Shoigu said the withdrawal should be completed by the May 1 holidays. "By May 1, 2021, the personnel of the 58th Army of the Southern Military District, the 41st Army of the Central Military District, the 7th, 76th Airborne Assault and 98th Airborne Divisions of the airborne troops [will have returned] to their permanent deployment points,” Shoigu said.  

Equipment of the 41st army will remain close to the border “in case something happens” until the Zapod 2021 annual large-scale military exercises that are slated to happen in September, like every year. Also the 56 VDV brigade will stay in Crimea to reform itself into a regiment based in Crimea, according to other Russian reports.  

Shoigu confirmed that equipment and weapons of the 41st Combined Arms Army, which are planned to be used in the Zapad-2021 strategic exercises, would be placed in field parks at the Pogonovo training ground, and their maintenance and reliable protection would be organised.  

The Zapod exercise (Zapod is Russian for “west”) are an annual military exercise where Russia practises defending itself from attack from the West and involves mobilising all the three main battle groups along its entire western border.

The exercises are the source of annual tensions as Russia shows off its military might along its border with NATO.  

The pull-back can be taken as a signal from the Kremlin that it is ready to move to the next stage of potential talks with the White House. Russian President Vladimir Putin and US President Joe Biden are both scheduled to participate in a virtual climate summit called for by Biden this week.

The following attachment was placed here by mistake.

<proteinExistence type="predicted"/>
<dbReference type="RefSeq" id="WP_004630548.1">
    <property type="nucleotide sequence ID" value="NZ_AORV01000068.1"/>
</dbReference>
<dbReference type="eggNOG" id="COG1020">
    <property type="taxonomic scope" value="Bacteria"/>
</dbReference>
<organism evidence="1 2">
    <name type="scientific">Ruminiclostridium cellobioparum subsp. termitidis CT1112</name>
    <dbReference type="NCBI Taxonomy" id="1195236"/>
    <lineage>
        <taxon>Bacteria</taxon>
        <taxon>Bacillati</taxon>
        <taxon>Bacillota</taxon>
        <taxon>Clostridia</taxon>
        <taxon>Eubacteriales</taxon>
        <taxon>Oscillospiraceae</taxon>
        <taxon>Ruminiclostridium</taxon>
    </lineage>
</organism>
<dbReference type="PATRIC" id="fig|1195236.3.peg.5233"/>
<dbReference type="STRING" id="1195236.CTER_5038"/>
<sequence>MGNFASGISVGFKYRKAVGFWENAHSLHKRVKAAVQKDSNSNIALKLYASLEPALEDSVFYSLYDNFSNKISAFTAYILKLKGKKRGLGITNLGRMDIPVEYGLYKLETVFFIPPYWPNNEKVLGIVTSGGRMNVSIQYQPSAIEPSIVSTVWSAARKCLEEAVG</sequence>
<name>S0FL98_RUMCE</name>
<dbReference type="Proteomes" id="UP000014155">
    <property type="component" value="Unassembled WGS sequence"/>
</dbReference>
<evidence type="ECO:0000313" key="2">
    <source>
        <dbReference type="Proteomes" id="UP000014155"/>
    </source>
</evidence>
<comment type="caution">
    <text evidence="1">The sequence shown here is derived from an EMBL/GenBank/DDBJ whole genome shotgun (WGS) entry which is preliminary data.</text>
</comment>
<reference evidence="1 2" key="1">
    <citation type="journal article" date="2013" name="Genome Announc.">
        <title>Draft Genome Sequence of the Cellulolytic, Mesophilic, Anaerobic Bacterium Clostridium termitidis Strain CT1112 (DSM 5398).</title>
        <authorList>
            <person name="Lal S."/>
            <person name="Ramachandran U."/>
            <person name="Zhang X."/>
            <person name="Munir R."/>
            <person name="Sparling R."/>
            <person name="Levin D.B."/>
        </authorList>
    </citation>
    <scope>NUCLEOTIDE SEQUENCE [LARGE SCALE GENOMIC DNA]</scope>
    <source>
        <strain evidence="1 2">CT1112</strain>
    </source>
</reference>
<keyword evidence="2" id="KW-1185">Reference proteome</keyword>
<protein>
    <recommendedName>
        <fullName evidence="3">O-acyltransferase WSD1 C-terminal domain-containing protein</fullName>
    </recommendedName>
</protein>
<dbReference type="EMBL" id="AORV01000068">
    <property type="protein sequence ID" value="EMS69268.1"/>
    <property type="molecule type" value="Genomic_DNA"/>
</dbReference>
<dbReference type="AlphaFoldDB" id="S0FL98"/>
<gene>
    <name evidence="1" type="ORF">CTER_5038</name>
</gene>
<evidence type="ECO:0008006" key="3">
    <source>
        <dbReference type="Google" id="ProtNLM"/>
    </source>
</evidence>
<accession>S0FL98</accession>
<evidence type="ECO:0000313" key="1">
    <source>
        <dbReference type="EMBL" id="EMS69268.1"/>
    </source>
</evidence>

The Kremlin has tentatively said Putin is willing to participate in a one-on-one summit with Biden in the near future, despite the new round of sanctions imposed by the US on April 15.  

In what may be another olive branch, Putin held a phone call with Minister President of Germany's federal state of Saxony Michael Kretschmer and said Russia was willing to co-operate with Germany on the supply of the Sputnik V vaccine.  

"The prospects for the development of Russian-German relations, in which interregional ties play an important role, were discussed," the Kremlin said in a press release. Germany is desperately short of enough vaccine to begin its mass inoculation programme and has been discussing the possibility of buying and making Sputnik V to alleviate a growing scandal at its mishandling of the vaccine roll-out.  

"At the request of Michael Kretschmer, the Russian president briefed him on Russia’s approach to resolving the intra-Ukrainian crisis. The issue of [blogger] Alexey Navalny [convicted in Russia] was raised too,” the Kremlin said.  

Finally, the Kremlin probably made a climbdown more palatable after police were ordered to stand by and do nothing during mass protests the day before, called for by Team Navalny. Moscow saw a total of 30 arrests and no violence, whereas the previous demonstrations on January 23  and January 31 were both violent and bloody.